I have an answer to a slightly different question: If you're an academic, how can you impact the world? This is something I thought about a lot when I was an economics PhD student.
Here are some ideas (mainly geared towards economics and especially microeconomics):
- Work for an organization whose aims you support, like the IMF, World Bank, the Congressional Budget Office, or the Federal Reserve. One of my friends at the Fed says that this work may not be impactful on a day-to-day basis, but you can occasionally have an enormous impact -- for example, by helping the Fed quickly figure out how the pandemic should affect its actions.
- Basic research can change the minds of journalists and policymakers. Some of these people actively read newly released working papers, and some read economics coverage in the press. For an example closely related to my PhD dissertation: Chetty et. al.’s work on teacher value-added got a lot of attention in the popular press, as did similar work, and Chetty was called to testify in Vergara v. California, which (briefly) eliminated teacher tenure in California. Also, if you’ve been following discussion of economics in the popular press recently, you may have seen discussion of papers on the minimum wage and on immigration that are older now, but are still influencing how people think.
- Program evaluations may have an especially good chance of impact. For example, follow-ups on the Perry Preschool Project and Abecedarian Project have probably broadly increased support for early childhood education -- many people are vaguely aware that the cost/benefit analysis looks good. And without Miguel and Kremer’s work on deworming, deworming would probably be much less common today.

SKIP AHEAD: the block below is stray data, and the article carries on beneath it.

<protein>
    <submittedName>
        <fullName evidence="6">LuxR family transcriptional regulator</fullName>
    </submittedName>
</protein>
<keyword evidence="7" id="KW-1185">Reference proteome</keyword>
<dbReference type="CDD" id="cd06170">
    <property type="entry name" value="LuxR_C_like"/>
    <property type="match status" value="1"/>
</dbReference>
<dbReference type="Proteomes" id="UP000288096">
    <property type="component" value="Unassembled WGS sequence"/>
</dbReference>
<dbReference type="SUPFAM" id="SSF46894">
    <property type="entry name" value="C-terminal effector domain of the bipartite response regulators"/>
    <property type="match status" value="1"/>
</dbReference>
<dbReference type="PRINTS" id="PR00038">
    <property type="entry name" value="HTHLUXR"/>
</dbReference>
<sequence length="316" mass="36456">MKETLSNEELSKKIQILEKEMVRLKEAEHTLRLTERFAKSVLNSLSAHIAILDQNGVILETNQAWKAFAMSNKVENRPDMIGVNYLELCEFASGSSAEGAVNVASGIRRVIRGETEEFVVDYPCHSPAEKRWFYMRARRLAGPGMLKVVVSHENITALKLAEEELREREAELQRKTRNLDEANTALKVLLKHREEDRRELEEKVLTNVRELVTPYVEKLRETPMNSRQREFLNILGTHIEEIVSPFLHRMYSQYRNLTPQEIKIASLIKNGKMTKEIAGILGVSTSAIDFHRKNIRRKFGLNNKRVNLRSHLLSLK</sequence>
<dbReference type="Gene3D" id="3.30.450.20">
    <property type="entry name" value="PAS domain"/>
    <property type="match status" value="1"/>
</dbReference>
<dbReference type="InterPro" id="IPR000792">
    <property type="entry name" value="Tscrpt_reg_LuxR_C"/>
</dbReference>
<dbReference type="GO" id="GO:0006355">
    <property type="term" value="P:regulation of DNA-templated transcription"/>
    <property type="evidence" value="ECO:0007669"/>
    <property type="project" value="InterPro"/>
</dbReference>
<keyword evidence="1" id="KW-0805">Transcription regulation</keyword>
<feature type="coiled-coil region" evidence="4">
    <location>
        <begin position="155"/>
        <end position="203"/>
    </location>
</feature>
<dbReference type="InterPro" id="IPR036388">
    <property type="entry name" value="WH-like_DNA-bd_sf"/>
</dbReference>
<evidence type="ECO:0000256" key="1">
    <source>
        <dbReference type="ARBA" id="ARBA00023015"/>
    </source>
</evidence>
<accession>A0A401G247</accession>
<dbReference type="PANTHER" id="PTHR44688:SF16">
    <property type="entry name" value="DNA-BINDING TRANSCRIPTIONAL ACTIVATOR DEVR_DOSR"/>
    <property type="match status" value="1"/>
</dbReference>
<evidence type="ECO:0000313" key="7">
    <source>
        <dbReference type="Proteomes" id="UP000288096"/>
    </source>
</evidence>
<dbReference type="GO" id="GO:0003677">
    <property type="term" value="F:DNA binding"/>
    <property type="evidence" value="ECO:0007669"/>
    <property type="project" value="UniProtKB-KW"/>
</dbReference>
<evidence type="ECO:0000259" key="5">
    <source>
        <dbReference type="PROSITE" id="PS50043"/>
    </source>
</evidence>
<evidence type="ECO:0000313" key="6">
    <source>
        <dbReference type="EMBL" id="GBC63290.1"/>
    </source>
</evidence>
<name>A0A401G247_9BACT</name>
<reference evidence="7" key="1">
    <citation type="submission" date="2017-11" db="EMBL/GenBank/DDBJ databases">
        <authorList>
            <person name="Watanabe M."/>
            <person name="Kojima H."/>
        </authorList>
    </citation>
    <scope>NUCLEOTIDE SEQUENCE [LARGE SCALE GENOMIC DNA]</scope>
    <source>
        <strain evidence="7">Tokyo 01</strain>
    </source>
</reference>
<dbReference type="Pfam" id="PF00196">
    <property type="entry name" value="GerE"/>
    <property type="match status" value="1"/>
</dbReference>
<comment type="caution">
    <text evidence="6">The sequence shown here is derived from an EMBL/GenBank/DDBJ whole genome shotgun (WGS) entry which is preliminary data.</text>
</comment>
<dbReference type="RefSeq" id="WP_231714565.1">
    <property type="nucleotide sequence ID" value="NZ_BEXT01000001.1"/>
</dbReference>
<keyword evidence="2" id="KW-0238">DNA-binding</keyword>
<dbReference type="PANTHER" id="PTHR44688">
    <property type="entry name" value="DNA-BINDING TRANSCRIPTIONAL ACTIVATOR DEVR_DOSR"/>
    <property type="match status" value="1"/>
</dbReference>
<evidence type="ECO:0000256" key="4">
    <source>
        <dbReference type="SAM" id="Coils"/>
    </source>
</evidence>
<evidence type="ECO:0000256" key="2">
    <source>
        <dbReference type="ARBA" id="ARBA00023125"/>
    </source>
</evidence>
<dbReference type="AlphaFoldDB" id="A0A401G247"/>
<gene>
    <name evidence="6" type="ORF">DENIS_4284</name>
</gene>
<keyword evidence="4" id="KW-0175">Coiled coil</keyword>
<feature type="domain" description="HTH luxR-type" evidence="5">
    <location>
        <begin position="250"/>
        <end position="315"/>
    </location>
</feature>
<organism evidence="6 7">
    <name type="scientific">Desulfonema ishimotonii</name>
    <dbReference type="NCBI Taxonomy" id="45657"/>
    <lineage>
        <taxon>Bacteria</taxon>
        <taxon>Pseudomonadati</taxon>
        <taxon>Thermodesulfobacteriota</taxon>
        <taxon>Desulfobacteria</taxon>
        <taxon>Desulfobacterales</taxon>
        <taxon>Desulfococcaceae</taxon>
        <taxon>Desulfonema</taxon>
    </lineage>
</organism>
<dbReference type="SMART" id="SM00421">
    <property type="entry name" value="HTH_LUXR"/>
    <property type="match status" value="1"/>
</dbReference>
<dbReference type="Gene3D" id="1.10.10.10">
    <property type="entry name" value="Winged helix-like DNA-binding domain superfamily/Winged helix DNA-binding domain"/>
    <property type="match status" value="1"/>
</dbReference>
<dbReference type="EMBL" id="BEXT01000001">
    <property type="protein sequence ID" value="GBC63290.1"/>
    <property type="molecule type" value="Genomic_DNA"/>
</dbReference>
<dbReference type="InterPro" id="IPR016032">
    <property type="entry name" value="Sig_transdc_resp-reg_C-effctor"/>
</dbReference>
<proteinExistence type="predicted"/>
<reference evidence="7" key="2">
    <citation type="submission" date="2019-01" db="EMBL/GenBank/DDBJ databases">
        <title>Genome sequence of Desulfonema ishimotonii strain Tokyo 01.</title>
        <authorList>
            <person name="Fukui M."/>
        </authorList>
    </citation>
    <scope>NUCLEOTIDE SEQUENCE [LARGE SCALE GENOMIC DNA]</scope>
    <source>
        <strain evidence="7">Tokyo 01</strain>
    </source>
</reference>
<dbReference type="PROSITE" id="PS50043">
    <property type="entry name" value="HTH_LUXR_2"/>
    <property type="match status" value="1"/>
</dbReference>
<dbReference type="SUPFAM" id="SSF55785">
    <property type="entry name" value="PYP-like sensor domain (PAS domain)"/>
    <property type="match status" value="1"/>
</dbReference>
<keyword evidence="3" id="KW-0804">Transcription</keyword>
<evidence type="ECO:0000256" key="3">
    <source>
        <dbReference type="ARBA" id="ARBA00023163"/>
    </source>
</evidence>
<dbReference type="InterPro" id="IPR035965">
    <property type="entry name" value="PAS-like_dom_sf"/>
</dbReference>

- You can do methodological work that will make other researchers more productive and accurate (or turn them away from researching questions that may be unanswerable). For example, you can develop more accurate formulas for standard errors, so people don’t overstate their confidence in results. Returning to the early childhood education example, more modern and careful analysis has made cost-benefit analyses look worse here.
- If you are already well-established as an expert, you can work in prestigious governmental positions like the Council of Economic Advisors and advise influential people. If you're curious about what it's like to work in such a position, I recommend Casey Mulligan's book.
- Your research may inspire you to found a charity like GiveDirectly, which was founded by economists.
- You can write for the popular press or blog to distribute ideas that are already well-known to academics.
If you're a grad student altruistically looking to make an impact, and you're not trying to get a top-notch academic job, it may be especially productive to focus on the sort of work that the job market does not reward, since those topics may be under-studied.
Edit to add a couple more thoughts: A lot of academic economists advise policymakers directly -- for example, Jonathan Gruber had a lot of influence on the Affordable Care Act, and a handful of my Harvard economics professors had met with presidents. Additionally, I have a sense that think tanks are pretty influential, but I don't know anyone who works for one or exactly how that works.